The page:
Reggae music has been making strides in the world from its inception and this has lead to Spanish reggae becoming more popular around the world. In this short article on Spanish reggae music we will look at popular Spanish reggae artists and bands I like, Spanish reggae shows, how it developed and its peculiarities. Spanish reggae has its roots in Jamaican reggae music and immerged in the s and has been growing ever since. Interestingly enough, Spanish reggae music is more popular in the Americas among the Spanish speaking popular than it is in Spain. But Spain is contributing to Spanish reggae as well by its annual reggae festivals. Jamaican workers brought reggae music with them to Panama when they went there to work on the canal and it spread to other countries from there. Reggae artist such as Christopher Matin, Romain Virgo and Jah Cure among others of course, are very popular in these countries. One of the biggest reggae festivals in the world is the Rototom Sunsplash Reggae festival held in Benicassim Spain.
El General: “Tu Pum Pum” (1991)
J Balvin, Ozuna and Karol G have all become global hit-makers with reggaeton and trap songs. One of the most important narratives in contemporary pop has been the emergence of Latin music as a potent commercial force in the United States. Between and , the number of Spanish-language entries on the Hot jumped from a mere four to So far this year, there have been at least 16 more charting singles. As songs in this space rack up stream counts in the billions and labels follow that money, some fear that other Spanish-language music genres will no longer be seen as profitable and may become niche products, abandoned by the mainstream. Fears of imminent musical monoculturalism are not confined strictly to Latin music. In the United States, pop, rock and country are all borrowing heavily from hip-hop, to the point where the beats in supposedly different genres can be nearly indistinguishable. Unsurprisingly, the extent to which Latin music is perceived as becoming increasingly homogenous depends on who you ask.
Nando Boom: “Ellos Benia” (1991)
By late July, it was the most streamed song of all time. Mostly centered in Puerto Rico and New York the reggaeton sound has, for the most part, been bubbling along off the radar of pop culture since the last time Daddy Yankee cracked the charts circa Though Panama has its own long tradition of Afro-diasporic dance music, the love for reggae is a relic of the massive labor force that migrated from Jamaica and other islands circa to construct the Panama Canal. Although he was not the first vocalist to rap over these beats, Tego Calderon was among the most lyrical and therefore most widely embraced in New York and beyond. To his credit N.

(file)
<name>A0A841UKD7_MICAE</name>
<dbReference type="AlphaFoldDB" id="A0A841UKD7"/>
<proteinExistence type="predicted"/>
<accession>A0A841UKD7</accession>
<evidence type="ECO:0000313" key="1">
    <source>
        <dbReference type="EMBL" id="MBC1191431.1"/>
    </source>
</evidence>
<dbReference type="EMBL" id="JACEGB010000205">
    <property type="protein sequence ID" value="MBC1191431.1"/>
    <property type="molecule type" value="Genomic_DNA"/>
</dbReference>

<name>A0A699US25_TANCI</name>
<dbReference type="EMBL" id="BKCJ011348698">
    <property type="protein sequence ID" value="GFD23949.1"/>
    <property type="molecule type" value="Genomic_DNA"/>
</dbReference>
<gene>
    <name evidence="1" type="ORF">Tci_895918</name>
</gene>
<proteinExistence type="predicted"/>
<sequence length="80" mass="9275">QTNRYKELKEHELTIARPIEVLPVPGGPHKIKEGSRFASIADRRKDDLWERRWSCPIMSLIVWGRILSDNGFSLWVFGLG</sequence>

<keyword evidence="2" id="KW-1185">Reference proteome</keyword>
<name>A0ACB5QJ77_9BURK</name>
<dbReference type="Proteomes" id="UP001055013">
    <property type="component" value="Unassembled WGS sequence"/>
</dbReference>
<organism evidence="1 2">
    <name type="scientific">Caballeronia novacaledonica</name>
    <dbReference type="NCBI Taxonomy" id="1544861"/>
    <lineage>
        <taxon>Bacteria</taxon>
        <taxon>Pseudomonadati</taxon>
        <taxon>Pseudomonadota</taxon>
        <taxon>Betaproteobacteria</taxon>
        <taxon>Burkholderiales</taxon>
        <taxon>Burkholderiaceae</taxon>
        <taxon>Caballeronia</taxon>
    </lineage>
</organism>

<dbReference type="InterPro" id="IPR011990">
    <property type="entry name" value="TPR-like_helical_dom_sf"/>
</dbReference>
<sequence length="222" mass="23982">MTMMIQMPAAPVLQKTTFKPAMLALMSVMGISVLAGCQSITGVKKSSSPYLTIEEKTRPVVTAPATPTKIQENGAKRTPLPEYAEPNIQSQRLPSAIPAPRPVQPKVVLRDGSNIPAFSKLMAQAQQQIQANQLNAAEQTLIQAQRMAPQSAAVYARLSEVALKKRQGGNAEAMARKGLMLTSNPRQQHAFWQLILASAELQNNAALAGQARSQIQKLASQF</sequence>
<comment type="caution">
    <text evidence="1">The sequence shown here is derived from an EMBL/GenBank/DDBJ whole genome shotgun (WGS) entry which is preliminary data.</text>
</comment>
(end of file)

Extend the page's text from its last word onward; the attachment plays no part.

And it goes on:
Long before the ultra-polished Bad Bunny and Drake collaborations, before Diplo crashed the baile funk party and made millions, these genres were defined by experimentation—by scrappy sampling techniques, by off-the-cuff freestyling, by the movement and displacement of Afro-diasporic sounds and their people. It is the soundtrack of struggle and joy. Across all its styles, these scenes have sparked important conversations on racism and classism, igniting targeted suppression campaigns in Puerto Rico, censorship bans from governments in Colombia and the Dominican Republic, and beyond. Women have criticized urbano, denouncing their objectification in lyrics and videos. But not unlike other genres where misogyny has reared its head, women artists like Ivy Queen have challenged those narratives for decades—and are still fighting for change today. While these include chart-toppers and social milestones, our writers also wanted to document an alternate history of these movements—one that shines some light on its black, queer, feminist, and political origins and futures, in the hopes of highlighting some of the voices who are often pushed out of the mainstream. Our selection of songs is by no means definitive, but rather a curated introduction to a complex and ever-changing movement. Listen to selections from this list on our Spotify playlist and Apple Music playlist. This was just a year after Vico C started making moves in Brooklyn. Underground would then coalesce into reggaeton in New York and Puerto Rico.